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Welcome /  Blog /  2014-12-doc8 On the future of European Insolvency Law

2014-12-doc8 On the future of European Insolvency Law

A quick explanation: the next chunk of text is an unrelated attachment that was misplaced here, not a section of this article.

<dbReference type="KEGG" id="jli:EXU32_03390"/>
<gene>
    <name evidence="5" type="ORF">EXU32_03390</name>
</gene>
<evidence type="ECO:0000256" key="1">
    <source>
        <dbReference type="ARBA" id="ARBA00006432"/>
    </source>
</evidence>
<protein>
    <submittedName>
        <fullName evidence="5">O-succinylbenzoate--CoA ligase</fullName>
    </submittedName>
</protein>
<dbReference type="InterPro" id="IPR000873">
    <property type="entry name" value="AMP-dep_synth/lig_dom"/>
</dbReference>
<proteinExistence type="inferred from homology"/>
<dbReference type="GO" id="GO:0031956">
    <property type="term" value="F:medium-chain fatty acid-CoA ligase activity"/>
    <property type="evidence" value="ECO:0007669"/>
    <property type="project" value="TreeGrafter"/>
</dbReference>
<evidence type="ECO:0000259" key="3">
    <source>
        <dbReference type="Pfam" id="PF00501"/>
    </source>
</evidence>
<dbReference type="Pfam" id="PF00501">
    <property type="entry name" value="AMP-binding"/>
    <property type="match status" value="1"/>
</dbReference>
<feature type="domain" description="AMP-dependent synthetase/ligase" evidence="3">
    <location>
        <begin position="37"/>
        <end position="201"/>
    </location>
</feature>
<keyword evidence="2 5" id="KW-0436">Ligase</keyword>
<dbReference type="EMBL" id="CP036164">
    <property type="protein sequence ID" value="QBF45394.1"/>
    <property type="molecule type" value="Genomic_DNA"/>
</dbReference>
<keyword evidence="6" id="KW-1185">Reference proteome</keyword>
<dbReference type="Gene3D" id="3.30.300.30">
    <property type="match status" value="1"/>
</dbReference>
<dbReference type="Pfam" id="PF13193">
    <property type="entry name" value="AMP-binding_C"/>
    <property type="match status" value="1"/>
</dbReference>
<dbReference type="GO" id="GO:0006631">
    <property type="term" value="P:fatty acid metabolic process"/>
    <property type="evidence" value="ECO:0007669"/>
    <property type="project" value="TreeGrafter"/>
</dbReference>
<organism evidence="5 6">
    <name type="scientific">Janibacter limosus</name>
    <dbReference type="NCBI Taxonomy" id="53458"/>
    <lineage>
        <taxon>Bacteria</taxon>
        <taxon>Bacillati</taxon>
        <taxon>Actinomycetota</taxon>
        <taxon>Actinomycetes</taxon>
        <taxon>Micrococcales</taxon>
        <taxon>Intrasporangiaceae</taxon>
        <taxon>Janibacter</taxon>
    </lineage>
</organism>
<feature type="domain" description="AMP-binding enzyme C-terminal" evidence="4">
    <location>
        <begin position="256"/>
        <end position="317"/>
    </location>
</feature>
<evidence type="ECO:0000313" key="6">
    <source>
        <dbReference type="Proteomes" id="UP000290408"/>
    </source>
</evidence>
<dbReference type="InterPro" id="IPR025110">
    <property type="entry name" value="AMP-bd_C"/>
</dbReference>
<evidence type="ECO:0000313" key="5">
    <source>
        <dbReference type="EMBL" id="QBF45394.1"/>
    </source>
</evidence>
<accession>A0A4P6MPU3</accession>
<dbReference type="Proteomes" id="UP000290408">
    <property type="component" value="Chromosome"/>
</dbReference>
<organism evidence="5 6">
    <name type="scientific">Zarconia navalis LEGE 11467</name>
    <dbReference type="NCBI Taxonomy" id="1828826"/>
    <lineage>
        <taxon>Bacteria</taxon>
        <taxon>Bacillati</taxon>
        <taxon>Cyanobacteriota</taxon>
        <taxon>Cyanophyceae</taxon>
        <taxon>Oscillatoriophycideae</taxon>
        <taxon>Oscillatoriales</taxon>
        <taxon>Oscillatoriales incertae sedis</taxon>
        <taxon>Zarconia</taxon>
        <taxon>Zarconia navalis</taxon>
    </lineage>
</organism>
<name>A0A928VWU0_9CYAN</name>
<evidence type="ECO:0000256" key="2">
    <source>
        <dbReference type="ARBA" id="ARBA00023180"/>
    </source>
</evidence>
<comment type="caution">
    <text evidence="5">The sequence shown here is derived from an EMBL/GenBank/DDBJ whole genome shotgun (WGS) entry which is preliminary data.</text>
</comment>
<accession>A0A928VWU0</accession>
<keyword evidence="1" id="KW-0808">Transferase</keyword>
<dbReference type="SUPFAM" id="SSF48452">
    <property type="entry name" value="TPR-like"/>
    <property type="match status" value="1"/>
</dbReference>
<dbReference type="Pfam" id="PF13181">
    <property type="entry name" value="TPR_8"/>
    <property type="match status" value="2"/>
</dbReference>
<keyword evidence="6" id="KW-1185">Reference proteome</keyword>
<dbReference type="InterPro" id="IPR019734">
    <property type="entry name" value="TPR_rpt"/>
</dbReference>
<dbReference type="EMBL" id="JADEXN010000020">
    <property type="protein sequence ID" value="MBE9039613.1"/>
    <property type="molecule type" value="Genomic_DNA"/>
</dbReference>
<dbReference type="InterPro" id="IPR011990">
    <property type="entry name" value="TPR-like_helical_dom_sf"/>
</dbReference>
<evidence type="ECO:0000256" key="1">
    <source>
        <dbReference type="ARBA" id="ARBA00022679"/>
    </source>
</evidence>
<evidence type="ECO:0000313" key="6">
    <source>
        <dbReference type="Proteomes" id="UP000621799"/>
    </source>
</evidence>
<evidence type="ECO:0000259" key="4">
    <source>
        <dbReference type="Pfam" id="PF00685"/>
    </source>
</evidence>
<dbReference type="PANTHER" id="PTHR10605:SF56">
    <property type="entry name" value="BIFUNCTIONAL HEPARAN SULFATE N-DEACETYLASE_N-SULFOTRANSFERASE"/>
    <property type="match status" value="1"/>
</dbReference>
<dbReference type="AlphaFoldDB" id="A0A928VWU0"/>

Over a year after delivering the INSOL Europe Academic Forum’s 5th Edwin Coe lecture in Brussels (October 2012) it has been published, see Bob Wessels, 'On the future of European Insolvency Law', in: Rebecca Parry (ed.), European Insolvency Law: Prospects for Reform, INSOL Europe, Nottingham Paris, 2014, pp. 131-158 (also published in: 5 International Insolvency Law Review 2014/3, pp. 310-332). In this lecture I have argued that 'insolvency' is a true part of the legal skeleton for an internal market in the meaning of Article 114 TFEU. The Commission has put the revision of the Insolvency Regulation in its Work Programme for 2012. The revision is one of the measures in the field of 'Justice for Growth' set out in the Commission’s Action Plan implementing the Stockholm Programme. The revision links in with the EU’s current political priorities to promote economic recovery and sustainable growth, as set out in the Europe 2020 strategy, and its very recent initiative to modernise insolvency proceedings and to contribute to an environment that offers second chances to failing entrepreneurs, leading to the recommendation of March 2014. I have given also some examples of interaction between EU law and national law, the lack of cooperation between Member State to align their implementation efforts and the necessity for a unified and coherent EU law. With insolvency being one of the essential pillars upon which the internal market rests, we presently lack clear concepts, terms and norms as well as guiding principles. This results in the present rather fragmented and inconsistent nature of European insolvency law. The challenge is to understand and articulate the paradigm shift in insolvency, from the sacrosanct 'pay what you owe' to the balanced promotion of the continuity of companies in distress and reintegration of over-indebted consumers into society. Further research and debate should lead to the creation of a design for an insolvency law that continuously will meet the key objectives within the focus of EU policies on the longer term. Overarching and guiding principles then must fit in the overall legal structure for an internal market. More specific, European insolvency law’s substantial and procedural forms should be brought into alignment with norms and principles which are predominant in non-insolvency law area. European insolvency law, in future, will further challenge the tension which exists between underdeveloped legal policies concerning insolvency in the EU and the traditional sometimes out-moded national concepts of insolvency law. There is much to be done, interaction, synchronisation, adjustment, unity, coherence. In my opinion this calls for a coordinating unit, which will operate at EU institutional level. Such an organisation (I suggest to call it: European Insolvency Service) would have as an overall aim to develop and maintain a world-class European insolvency law and regulatory framework, to deliver services to insolvency practice (creating forms and maintaining relevant insolvency databases), to assist in the development of a regulation of the insolvency profession, to coordinate basic information to be of assistance to courts, to ensure and facilitate coordination in cross-border cases, to advise government departments and agencies on insolvency and related issues, to provide information to the public via its website, and to continuously monitor the efficiency and effectiveness of all matters of European insolvency law. 2014-12 - ON THE FUTURE OF EUROPEAN INSOLVENCY 2012-10-11